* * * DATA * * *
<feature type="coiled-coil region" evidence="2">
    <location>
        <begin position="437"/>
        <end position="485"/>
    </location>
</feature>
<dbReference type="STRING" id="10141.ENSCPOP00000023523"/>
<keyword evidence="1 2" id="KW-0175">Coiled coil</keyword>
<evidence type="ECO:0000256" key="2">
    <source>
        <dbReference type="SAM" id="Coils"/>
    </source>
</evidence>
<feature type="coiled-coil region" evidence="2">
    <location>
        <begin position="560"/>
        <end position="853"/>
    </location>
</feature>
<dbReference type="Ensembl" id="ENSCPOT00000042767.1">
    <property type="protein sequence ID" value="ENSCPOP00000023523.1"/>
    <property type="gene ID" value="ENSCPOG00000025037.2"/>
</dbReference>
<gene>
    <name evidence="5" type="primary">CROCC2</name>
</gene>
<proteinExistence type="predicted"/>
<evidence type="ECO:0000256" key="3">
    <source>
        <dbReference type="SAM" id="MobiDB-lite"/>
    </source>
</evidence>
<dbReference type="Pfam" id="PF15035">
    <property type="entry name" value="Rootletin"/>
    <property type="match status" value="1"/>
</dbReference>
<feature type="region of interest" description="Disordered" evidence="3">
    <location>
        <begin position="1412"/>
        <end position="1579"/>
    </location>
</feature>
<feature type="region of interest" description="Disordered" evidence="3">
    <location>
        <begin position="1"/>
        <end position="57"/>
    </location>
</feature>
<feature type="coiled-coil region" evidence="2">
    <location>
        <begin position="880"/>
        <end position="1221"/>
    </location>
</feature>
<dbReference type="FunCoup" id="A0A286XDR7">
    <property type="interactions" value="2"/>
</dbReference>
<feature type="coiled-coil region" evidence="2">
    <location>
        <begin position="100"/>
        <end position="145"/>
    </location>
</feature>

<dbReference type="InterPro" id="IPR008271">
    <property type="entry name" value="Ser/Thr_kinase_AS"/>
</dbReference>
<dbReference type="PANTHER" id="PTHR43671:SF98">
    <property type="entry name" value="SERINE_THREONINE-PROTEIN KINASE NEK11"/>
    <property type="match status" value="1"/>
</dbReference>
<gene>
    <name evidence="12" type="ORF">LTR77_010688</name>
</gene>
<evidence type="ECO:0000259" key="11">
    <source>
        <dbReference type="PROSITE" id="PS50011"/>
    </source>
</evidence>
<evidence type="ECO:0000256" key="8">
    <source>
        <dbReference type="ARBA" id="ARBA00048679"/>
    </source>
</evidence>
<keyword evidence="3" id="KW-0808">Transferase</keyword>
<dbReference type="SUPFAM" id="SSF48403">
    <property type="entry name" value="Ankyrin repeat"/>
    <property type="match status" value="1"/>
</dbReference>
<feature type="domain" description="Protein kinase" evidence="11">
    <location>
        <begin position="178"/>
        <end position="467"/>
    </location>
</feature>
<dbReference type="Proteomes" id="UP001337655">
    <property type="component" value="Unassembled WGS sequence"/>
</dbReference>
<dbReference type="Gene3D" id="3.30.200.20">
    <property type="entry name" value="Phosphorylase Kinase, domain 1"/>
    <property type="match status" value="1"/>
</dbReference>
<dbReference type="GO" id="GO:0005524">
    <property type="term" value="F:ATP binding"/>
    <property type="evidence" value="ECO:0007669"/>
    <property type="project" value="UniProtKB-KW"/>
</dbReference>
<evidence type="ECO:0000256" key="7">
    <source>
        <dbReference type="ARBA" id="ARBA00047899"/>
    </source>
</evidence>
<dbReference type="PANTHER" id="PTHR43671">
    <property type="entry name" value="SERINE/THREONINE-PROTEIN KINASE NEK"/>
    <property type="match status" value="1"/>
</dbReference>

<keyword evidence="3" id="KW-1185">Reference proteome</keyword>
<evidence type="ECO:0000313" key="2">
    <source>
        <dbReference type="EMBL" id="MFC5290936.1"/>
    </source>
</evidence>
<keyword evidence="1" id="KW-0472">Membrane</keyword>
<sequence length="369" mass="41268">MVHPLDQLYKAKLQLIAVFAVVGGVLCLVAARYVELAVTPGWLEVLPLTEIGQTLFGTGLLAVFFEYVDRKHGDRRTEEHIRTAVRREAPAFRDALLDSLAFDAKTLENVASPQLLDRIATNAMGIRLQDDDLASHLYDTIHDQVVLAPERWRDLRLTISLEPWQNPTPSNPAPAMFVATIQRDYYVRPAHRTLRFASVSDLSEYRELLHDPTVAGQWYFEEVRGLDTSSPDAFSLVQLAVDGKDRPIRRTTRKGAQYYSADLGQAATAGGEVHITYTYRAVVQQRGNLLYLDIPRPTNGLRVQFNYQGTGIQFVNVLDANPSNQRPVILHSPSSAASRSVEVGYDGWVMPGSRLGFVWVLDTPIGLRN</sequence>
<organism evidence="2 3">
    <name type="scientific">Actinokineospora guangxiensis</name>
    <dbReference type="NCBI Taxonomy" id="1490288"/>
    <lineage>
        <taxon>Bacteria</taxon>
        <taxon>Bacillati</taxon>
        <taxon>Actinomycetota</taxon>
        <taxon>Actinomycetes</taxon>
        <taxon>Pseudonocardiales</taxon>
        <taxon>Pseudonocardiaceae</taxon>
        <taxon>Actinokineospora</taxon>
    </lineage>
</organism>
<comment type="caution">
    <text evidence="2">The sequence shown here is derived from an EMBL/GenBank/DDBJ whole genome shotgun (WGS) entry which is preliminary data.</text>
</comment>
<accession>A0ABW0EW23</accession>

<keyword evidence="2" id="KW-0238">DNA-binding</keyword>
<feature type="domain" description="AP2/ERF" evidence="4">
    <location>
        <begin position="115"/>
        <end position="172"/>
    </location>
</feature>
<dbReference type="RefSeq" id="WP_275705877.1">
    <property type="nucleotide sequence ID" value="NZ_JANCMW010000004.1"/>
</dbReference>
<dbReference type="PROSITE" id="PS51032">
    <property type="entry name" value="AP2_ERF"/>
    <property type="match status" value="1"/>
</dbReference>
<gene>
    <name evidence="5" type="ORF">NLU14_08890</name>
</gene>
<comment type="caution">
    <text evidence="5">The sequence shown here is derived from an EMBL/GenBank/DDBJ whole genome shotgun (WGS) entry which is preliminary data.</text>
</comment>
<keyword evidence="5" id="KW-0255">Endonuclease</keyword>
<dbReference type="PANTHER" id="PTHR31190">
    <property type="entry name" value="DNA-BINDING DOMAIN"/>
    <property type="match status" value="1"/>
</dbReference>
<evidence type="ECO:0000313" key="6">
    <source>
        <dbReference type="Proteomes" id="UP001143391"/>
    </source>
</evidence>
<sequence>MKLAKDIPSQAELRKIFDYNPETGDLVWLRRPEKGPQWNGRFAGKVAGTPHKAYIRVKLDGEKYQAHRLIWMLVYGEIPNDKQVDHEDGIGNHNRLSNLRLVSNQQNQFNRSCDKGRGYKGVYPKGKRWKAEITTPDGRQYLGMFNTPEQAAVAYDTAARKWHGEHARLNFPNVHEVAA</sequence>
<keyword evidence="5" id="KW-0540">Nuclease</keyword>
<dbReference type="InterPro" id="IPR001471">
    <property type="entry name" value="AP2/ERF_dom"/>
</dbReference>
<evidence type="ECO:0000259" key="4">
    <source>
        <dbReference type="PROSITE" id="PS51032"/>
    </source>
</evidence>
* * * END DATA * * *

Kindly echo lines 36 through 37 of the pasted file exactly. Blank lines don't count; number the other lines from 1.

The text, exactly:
</dbReference>
<feature type="region of interest" description="Disordered" evidence="3">